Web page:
An ex-Googler named Marissa Mayer appeared on the Freakonomics podcast to discuss the topic of whether Google is getting worse. Mayer suggested that asking why Google Search is getting worse is the wrong question. Her explanation of what is wrong turns the spotlight back on the web itself.
Why Marissa Mayer’s Opinion Matters
Marissa Mayer was employee #20 at Google, overseeing engineers, becoming director of consumer web products and was a part of the three-person team that worked on creating AdWords.
Mayer worked on many projects, including Google Images, News, Maps, and Gmail. She was at one point in charge of Local, Maps, and Location Services.
She eventually left Google to become the president and CEO of Yahoo! for five years.
There are few people in the world with her level of expert knowledge of and history with search, which makes her views about the current state of search of great interest.
Freakonomics Podcast: Is Google Getting Worse?
The host of the podcast started out the show by describing how in their experience Google is not as good as it used to be.
“The power of that revelation faded, as revelations do, and we all began to take Google for granted.
When you needed some information, you just typed a few words into the search box and, very quickly, you got the answer you were looking for, usually from an authoritative source.
But today? To me, at least, it doesn’t feel the same.
My search results just don’t seem as useful.
I feel like I’m seeing more ads, more links that might as well be ads, and more links to spammy web pages.”
Marissa Mayer Says Google is Just a Window
Marissa Mayer agreed that the search experience is different today.
But in her opinion the problem isn’t Google. The way she sees it, Google is only a window onto the Internet.
Mayer shared her opinion:
“I do think the quality of the Internet has taken a hit.
…When I started at Google, there were about 30 million web pages, so crawling them all and indexing them all was relatively straightforward.
It sounds like a lot, but it’s small.
Today, I think there was one point where Google had seen more than a trillion URLs.”
The host of the show asked if the increase in the number of URLs is the reason why search results are worse.
“When you see the quality of your search results go down, it’s natural to blame Google and be like, ‘Why are they worse?’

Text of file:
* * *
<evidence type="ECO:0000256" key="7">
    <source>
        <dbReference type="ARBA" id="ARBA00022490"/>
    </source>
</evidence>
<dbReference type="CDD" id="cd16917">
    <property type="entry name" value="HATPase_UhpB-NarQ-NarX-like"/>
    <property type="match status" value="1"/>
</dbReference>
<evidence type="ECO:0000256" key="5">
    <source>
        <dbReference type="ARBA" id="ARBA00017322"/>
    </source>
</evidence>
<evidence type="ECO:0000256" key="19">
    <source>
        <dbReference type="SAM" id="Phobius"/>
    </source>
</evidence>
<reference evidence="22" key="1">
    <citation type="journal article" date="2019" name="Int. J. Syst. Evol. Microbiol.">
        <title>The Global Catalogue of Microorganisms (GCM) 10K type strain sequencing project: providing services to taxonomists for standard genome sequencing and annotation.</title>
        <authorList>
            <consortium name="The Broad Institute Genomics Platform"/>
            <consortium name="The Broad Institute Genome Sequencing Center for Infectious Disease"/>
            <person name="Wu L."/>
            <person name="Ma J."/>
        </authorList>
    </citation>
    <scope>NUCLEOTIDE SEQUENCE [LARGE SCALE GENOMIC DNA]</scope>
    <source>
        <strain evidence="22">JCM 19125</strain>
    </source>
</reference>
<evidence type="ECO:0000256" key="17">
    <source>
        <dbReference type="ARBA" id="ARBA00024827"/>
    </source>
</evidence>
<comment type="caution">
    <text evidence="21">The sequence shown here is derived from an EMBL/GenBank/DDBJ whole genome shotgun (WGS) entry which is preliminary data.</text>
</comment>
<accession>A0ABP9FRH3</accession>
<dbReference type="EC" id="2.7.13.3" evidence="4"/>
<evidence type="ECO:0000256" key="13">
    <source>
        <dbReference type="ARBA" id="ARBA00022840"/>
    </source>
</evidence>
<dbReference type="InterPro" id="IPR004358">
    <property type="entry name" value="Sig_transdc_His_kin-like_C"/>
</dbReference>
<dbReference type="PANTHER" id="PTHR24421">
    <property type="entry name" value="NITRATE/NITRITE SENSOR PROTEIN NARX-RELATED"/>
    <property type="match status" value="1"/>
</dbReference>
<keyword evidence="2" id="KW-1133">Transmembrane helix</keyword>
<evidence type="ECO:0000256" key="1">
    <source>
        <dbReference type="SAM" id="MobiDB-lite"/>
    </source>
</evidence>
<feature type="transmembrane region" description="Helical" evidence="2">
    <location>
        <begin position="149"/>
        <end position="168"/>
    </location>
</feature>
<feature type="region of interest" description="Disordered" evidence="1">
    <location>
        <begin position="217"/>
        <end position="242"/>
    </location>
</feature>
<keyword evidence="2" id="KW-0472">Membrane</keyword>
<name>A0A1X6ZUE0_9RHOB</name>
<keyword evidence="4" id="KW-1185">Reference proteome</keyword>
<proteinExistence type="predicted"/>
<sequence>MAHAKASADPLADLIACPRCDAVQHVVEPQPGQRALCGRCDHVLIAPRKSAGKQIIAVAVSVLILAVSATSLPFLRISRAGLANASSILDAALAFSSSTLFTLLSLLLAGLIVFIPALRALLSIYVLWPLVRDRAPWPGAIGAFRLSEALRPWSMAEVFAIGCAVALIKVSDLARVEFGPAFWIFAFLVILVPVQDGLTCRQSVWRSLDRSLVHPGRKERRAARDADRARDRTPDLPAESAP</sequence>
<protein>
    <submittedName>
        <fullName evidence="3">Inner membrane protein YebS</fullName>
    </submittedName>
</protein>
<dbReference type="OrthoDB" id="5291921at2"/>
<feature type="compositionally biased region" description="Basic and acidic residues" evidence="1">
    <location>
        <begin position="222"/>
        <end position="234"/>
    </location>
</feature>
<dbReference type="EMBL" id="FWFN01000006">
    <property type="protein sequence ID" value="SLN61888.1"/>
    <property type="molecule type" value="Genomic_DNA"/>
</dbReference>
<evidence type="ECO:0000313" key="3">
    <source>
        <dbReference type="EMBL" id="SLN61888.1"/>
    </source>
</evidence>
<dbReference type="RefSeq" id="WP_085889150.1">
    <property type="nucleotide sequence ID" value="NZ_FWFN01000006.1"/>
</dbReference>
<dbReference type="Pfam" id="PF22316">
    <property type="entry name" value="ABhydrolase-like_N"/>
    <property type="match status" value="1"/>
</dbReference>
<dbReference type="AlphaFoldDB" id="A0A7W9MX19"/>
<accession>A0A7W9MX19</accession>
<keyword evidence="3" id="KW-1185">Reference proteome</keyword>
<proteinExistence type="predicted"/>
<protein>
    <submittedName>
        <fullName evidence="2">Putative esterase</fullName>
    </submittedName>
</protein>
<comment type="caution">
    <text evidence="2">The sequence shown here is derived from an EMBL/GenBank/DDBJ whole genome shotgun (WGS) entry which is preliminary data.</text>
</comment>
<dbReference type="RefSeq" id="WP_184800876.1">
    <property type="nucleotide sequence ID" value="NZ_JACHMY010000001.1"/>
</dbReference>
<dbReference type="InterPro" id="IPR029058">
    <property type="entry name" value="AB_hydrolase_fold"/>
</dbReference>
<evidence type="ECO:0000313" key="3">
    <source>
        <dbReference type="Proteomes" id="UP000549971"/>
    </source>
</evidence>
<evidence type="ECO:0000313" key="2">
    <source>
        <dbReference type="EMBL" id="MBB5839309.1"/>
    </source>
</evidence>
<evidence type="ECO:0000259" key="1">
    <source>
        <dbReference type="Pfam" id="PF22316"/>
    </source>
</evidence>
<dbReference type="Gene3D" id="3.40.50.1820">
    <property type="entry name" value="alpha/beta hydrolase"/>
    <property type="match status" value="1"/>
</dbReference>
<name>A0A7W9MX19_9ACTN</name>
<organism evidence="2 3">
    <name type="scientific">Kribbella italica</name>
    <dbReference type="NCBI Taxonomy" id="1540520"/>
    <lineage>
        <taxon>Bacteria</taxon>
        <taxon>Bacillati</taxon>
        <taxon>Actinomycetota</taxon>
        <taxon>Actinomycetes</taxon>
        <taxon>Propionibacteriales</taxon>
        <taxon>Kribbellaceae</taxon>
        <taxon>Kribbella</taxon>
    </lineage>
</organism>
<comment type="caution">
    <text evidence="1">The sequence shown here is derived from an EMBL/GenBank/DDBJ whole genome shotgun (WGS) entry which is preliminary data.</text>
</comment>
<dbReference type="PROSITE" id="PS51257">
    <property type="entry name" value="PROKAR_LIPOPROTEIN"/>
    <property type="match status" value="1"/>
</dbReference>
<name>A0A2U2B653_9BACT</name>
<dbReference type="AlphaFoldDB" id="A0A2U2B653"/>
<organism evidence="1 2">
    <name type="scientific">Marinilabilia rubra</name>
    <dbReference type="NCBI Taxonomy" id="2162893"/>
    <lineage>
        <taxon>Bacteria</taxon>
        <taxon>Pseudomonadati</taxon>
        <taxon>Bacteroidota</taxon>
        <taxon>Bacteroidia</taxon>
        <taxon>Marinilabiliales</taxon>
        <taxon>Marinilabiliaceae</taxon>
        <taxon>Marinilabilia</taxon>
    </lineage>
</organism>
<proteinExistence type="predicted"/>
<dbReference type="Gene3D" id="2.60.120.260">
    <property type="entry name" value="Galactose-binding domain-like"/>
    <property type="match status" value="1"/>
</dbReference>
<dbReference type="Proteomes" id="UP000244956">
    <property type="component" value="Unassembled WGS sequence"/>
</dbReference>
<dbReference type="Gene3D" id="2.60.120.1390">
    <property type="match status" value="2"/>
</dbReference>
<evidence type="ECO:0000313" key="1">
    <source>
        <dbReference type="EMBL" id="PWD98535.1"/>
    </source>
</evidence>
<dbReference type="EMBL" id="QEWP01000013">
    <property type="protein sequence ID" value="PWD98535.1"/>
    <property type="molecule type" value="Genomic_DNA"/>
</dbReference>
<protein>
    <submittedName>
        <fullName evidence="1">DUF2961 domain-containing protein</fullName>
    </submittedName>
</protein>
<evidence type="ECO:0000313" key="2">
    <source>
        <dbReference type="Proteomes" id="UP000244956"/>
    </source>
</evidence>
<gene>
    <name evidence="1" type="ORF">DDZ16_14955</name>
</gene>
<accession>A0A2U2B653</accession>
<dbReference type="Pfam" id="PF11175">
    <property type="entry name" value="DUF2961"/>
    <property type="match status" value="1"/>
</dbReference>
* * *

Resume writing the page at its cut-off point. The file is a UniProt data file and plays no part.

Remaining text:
To me, the more interesting and sophisticated thought is if you say, ‘Wait, but Google’s just a window onto the web. The real question is, why is the web getting worse?’ “
Why is the Web Getting Worse?
The host of the show went along with the idea that the problem is that the Internet is getting worse and, as Marissa suggested, he asked her why the web getting worse.
Mayer offered an explanation that deflects from Google and lays blame for poor search results on the web itself.
She explained the reason why the web is worse:
“I think because there’s a lot of economic incentive for misinformation, for clicks, for purchases.
There’s a lot more fraud on the web today than there was 20 years ago.
And I think that the web has been able to grow and develop as quickly as it has because of less regulation and because it’s so international.
But we also have to take the flipside of that.
In a relatively unregulated space, there’s going to be, you know, economic mis-incentives that can sometimes degrade quality.
And that does put a lot of onus on the brokers who are searching that information to try and overcome that. And it’s difficult.
It kind of has to be more, in my view, an ecosystem-style reaction, rather than just a simple correction from one actor.”
Is the Problem Really the Internet?
The idea that the Internet is low quality because it is relatively unregulated is debatable.
There are government agencies dedicated to protecting consumers from fraudulent online activities. One example is the the United States government Federal Trade Commission guidelines on advertising, endorsements and marketing. These rules are the reason why websites disclose they are profiting from affiliate links.
Google itself also regulates the Internet through its publishing guidelines. Failure to abide by Google’s guidelines can result in exclusion from the search results.
Google’s ability to regulate the Internet extends to the quality of content itself as evidenced by the fact that out of eight algorithm updates in 2022, six of them were focused on spam, product reviews and demoting unhelpful content.
It could be said that Google’s algorithm updates proves that Google is more focused on fixing Internet content than it is on improving the technology for returning relevant search results.
That so much of Google’s efforts is focused on encouraging an “ecosystem-style reaction” aligns with Marissa Mayer’s observation that the problem with search is the websites and not Google.
Is Google Search worse because websites today are worse or is the problem with Google itself and they just can’t see it?
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Featured image by Shutterstock/Asier Romero